3.2. Preparation of Starch and Whey Protein Edible Films and Coatings

Film-forming aqueous solutions were mixed by an Ergo Mixx blender (Bosch, Germany) and wheat starch and whey protein isolate were added in the following proportions: 100/0% and 80/20% (w/w). Glycerol was used as a plasticizer at 50% w/w of biopolymer dry weight (i.e., 33% of total dry basis). Wheat starch film-forming solutions were prepared by dissolving 5 grams of whey starch powder in 100 mL distilled water. Whey protein film-forming solutions were also prepared by 100 mL dissolving 5 grams of whey protein isolate in distilled water. The solutions were heated separately in a water bath under a 12 s−1, stirring at 85 °C for 30 min to denature the whey protein and to obtain complete gelatinization of the starch. Then the film forming solutions were cooled down to 40 °C. The plasticizer (2.5 g in each solution) was added and, thereafter, the solutions were mixed in the aforementioned ratios.
Obtained solutions were used for plum coatings. The fruit was immersed in the film-forming solutions for 20 s, then removed and dried for 2 hours at room conditions. From these film-forming solutions, films were prepared too (Table 3) and casted onto Petri plates (30 mL each) and fixed to obtain a consistent film thickness of about 80 µm. In order to make 3-layer films (starch-oil-starch films), only 15 mL of the starch film-forming solution was poured into the Petri dish. Then the films were dried at 25 °C and 30% RH for 48 h. To obtain a similar structure to coatings (starch coating + waxy layer of the plum fruit surface), rapeseed oil was incorporated. After drying, a layer of rapeseed oil was spread onto the dried starch layer. The layer of rapeseed oil (5 mL) was stored in the aforementioned conditions for 24 h. To form a third layer 15 mL (wheat starch film-forming solution) was applied and dried for 48 h in the same conditions. All dry films were peeled off and stored at 53 ± 1% RH and 25 ± 1 °C in desiccators containing saturated magnesium nitrate for 7 days prior to testing.

3.3. Coating Thickness

The mean thickness of the coating was calculated from the difference in mass between coated and uncoated fruit, the density of the coating material, and the surface area of the fruit:
V = m ρ
A = 0.809 × FM + 19.405
E = V/A
where, V is the volume of the film-forming solution (cm3), m is the mass of the film-forming solution (g), ρ is the density of the film-forming solution (g cm−3), e is the mean thickness of the coating layer on each fruit (cm), FM is the mass of the fruit (g), A is the surface area (cm2) of the fruit.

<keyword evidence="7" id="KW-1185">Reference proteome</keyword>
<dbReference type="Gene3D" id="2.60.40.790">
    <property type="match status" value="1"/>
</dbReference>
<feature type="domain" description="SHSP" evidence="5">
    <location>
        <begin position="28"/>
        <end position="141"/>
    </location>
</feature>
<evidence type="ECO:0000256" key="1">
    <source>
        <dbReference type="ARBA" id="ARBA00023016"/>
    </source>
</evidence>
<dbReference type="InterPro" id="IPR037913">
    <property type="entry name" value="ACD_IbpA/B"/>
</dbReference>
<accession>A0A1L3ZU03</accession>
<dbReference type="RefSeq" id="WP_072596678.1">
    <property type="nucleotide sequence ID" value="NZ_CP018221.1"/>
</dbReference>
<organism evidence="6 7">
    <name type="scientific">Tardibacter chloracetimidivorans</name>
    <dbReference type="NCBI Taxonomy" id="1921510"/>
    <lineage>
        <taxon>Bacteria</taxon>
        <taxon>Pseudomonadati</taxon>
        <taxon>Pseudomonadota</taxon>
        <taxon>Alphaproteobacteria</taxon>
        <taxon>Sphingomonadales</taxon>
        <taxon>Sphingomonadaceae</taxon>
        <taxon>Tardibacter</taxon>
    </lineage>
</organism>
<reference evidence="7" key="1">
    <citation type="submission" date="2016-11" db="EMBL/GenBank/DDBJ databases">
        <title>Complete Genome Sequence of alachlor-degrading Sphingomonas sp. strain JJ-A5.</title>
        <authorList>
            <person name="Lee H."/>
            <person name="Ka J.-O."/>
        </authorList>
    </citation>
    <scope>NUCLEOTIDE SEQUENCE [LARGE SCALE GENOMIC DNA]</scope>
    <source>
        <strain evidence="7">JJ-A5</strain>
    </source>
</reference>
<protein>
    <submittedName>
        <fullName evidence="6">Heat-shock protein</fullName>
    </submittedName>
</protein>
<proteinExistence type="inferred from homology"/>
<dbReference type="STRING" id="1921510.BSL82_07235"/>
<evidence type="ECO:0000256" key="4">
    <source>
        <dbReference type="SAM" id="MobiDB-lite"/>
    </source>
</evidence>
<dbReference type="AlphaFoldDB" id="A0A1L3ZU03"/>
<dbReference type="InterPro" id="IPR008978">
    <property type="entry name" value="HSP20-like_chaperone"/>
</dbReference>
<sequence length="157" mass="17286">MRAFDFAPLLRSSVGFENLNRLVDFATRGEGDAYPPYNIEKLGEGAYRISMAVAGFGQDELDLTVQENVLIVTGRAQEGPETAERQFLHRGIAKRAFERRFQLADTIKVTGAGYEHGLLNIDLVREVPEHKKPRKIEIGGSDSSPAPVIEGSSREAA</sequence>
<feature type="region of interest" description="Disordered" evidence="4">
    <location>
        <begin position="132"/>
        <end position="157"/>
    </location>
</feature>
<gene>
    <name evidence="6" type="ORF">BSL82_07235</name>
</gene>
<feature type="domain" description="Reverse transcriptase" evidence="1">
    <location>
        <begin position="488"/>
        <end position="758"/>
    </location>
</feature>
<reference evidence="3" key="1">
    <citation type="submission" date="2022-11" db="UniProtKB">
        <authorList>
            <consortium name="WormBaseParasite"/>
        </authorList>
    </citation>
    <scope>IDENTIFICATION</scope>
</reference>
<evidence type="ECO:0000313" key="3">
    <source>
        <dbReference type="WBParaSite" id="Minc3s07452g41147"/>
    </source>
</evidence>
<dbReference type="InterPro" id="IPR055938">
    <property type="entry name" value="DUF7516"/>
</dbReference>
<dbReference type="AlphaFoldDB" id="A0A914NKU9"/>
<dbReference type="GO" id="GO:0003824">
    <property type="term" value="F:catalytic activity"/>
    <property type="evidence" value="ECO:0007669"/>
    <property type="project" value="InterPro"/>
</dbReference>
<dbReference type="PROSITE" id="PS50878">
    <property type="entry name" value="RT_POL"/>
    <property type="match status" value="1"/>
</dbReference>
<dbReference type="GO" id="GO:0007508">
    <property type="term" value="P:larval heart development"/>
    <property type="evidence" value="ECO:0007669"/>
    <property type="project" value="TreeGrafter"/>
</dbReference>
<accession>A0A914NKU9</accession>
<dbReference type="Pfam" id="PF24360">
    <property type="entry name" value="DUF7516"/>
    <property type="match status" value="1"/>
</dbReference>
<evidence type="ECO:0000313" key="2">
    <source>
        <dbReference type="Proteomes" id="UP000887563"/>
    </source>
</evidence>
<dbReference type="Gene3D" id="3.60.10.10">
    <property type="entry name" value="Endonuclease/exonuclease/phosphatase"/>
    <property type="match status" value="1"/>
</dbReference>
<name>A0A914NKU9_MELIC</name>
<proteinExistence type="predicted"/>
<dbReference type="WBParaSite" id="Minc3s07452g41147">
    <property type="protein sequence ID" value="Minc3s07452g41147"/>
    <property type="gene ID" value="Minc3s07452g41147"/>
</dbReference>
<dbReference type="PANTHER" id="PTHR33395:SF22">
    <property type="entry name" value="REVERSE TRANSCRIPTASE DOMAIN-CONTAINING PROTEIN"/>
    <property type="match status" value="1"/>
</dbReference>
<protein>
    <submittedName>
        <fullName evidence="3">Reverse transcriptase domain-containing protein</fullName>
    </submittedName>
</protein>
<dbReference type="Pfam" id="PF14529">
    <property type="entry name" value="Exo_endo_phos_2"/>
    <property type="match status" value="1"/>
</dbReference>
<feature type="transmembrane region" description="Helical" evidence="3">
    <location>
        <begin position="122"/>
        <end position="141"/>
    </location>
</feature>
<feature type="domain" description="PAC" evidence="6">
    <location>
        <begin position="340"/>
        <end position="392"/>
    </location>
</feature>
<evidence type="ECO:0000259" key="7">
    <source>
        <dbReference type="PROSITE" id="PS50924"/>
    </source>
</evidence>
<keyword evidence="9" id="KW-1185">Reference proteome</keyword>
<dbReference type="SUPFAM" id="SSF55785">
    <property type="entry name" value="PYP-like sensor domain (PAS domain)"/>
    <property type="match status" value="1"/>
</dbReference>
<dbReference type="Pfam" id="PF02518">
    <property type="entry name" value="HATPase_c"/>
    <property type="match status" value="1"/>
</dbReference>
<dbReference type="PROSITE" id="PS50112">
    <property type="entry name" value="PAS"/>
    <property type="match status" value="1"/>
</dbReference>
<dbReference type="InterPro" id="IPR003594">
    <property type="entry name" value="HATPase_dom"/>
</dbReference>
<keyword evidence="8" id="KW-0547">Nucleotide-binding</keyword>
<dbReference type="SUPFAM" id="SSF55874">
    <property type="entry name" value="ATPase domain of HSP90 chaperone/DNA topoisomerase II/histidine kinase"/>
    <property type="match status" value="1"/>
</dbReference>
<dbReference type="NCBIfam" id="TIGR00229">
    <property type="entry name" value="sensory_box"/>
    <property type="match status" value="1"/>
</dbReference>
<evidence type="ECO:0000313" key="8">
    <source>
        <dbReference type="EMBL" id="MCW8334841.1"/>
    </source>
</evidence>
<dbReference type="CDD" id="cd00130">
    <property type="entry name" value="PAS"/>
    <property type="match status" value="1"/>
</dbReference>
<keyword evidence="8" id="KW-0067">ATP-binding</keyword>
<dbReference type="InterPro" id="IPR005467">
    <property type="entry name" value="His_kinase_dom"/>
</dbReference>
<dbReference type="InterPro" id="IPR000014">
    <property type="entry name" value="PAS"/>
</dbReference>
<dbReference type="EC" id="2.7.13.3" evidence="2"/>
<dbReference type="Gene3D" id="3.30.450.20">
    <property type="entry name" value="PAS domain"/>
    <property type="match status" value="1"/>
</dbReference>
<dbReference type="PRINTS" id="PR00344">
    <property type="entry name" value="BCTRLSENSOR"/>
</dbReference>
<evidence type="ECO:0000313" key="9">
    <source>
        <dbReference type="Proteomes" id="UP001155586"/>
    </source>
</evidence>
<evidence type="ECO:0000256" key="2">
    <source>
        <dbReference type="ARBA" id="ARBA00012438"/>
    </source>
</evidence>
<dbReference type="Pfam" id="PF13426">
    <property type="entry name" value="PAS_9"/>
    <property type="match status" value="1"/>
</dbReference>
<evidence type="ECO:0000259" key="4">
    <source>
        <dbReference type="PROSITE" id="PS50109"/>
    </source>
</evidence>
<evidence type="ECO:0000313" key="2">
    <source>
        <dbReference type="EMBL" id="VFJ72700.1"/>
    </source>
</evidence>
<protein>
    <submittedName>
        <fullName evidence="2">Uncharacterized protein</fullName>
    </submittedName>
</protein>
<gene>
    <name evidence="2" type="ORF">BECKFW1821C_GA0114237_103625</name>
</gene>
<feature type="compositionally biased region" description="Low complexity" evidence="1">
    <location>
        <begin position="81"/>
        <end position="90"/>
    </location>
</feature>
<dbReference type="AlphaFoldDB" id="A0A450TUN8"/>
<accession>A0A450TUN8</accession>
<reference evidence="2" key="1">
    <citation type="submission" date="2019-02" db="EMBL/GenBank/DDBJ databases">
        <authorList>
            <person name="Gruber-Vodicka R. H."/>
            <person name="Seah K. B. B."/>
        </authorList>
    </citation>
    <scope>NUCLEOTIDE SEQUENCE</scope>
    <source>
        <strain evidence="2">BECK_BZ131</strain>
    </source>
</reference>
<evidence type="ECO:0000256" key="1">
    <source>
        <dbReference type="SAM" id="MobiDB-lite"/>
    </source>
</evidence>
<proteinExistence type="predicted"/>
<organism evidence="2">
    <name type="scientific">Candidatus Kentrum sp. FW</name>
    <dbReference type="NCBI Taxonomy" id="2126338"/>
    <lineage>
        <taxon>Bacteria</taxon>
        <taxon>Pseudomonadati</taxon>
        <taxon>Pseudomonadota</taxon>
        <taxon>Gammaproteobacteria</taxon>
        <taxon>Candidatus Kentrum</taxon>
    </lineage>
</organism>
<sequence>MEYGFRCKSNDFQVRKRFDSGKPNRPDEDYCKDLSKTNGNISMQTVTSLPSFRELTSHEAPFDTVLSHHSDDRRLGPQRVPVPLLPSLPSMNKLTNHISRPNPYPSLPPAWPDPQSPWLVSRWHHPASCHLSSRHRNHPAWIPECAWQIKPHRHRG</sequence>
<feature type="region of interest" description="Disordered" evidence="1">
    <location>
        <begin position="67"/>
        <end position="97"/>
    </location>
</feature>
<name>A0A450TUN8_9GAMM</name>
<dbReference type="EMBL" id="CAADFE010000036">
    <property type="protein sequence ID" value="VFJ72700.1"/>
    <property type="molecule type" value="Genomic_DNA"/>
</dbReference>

Equation (2) was established from preliminary experiments. Thirty-six plums were scanned using a camera supported by a 3D ScanBook scan system along with ScanWare Enterprise 3.8 software (Scanbull, Hameln, Germany). The measured surface area was set into relation to fruit mass. This relation found by a regression analysis is valid only in the range between 30–80 g of fruit mass.
The relevant mass of film-forming solution covering the fruit surface was determined from the difference in weight of the plums before and after applying the coating (dipping).

3.4. Film Thickness

Film thickness was measured with a PosiTector 6000 (DeFelsko, Ogdensburg, NY, USA) digital micrometer to the nearest 1 µm in 0–100 µm range and to the nearest 5 µm in the 100–1000 µm range. Prior to film thickness measurements, the electronic gauge was calibrated at 74 and 139 µm using standards to be close to the thicknesses of the samples. The thickness of each film was measured at five points at the center of each film and at four points around the perimeter. An average value was used in the calculations. At least ten replications of each formulation were made.

3.5. Surface Properties Measurements

3.5.1. Contact Angle Determination

Contact angle (θ) is the angle described as a relationship between the surface tension and one of three phases: Liquid phase L, solid phase S, or vapor phase V according to the Young equation [47]. The contact angle was measured by the sessile drop method: A droplet (about 1.5 µL) of a test liquid was placed on a horizontal film surface (in stand-alone films). Measurements were done using a DGD-DX goniometer equipped with the DIGIDROP image analysis software (GBX, Romans-sur-Isere, France), according to the methodology of [48]. The contact angle was measured on both sides of the drop and averaged. The contact angle and drop volume measurements were carried out over 120 s. The effect of evaporation was assessed on an aluminum foil considered as an impermeable reference surface and subtracted from the sample. Then, the rate of evaporation was considered in the study of the kinetics of wetting and absorption [49]. Measurements for all samples were done on the side of the films exposed to air while drying in order to prevent the support (Petri dish) effect. Measurements were taken of a minimum of ten samples of each film recipe.